The movie Zero Dark Thirty is about the military’s hunt for Osama Bin Laden. After extensive investigating they feel 50 to 95% sure they know where he is, but they are unwilling to act. The risks involved seemed too great. What if they’re wrong? What if they’re right, but the attempt to get him goes wrong? Finally someone asks, “How do you evaluate the risk of not doing something?” And they decide the risk of doing nothing is greater than the risk of trying something.
That’s why I wrote my new book, Renegade: Your Faith Isn’t Meant To Be Safe, which comes out this week. It’s so easy for us to play it safe, because the risks involved in living by faith seem too great. We’re halted by the risks of…
- Tithing – How will I live off of only 90% of my income?
- Sharing Our Faith – What if I don’t know what to say or mess it all up?
- Volunteering – What if it requires too much of me?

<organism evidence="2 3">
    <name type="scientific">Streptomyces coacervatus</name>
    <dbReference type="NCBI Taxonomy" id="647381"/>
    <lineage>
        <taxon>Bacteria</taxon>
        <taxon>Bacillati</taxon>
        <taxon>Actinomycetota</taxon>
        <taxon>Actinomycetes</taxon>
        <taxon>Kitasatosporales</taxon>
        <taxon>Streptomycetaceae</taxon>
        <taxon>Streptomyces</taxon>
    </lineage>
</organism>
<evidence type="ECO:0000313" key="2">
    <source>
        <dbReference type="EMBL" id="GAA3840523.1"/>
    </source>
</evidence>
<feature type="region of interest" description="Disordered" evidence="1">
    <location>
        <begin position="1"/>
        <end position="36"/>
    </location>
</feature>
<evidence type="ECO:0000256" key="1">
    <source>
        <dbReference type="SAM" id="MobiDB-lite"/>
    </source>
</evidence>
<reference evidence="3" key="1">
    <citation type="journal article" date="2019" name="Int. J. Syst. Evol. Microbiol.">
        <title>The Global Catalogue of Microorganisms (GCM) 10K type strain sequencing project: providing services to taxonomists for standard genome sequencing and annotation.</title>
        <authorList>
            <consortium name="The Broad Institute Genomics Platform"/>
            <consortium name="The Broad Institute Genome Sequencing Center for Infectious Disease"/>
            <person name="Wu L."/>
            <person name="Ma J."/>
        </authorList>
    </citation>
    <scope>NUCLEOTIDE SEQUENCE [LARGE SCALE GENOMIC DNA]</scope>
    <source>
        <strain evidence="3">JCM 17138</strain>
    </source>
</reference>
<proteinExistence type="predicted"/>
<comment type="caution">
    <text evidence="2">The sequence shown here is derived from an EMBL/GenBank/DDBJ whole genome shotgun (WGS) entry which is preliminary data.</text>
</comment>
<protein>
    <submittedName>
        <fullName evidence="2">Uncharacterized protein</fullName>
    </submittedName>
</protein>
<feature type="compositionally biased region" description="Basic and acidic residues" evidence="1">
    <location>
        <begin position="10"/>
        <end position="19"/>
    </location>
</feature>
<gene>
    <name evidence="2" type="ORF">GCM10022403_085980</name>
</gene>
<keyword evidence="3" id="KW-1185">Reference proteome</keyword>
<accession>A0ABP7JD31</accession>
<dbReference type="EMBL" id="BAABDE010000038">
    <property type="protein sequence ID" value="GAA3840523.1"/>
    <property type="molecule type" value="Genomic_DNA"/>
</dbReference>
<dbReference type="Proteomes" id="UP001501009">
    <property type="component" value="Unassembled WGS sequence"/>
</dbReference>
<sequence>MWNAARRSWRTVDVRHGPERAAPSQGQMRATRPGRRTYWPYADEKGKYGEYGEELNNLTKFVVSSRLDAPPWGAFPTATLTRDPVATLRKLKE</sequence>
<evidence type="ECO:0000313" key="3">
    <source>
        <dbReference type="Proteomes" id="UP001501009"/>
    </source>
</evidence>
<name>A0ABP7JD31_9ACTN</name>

- Starting a church – What if I fail?
But how do you evaluate the risk of not tithing? Of not sharing your faith? Of not volunteering? Of not starting the church? And what if the risk of doing nothing is greater than the risk of trying something for God?
The problem, even if we agree with that logic, is fear. We fear taking the risk. And I think that’s maybe my favorite thing about Renegade. Not only will it challenge and inspire you to take the risks God is calling you to take, but you will learn two powerful secrets to overcoming fear that could change your life.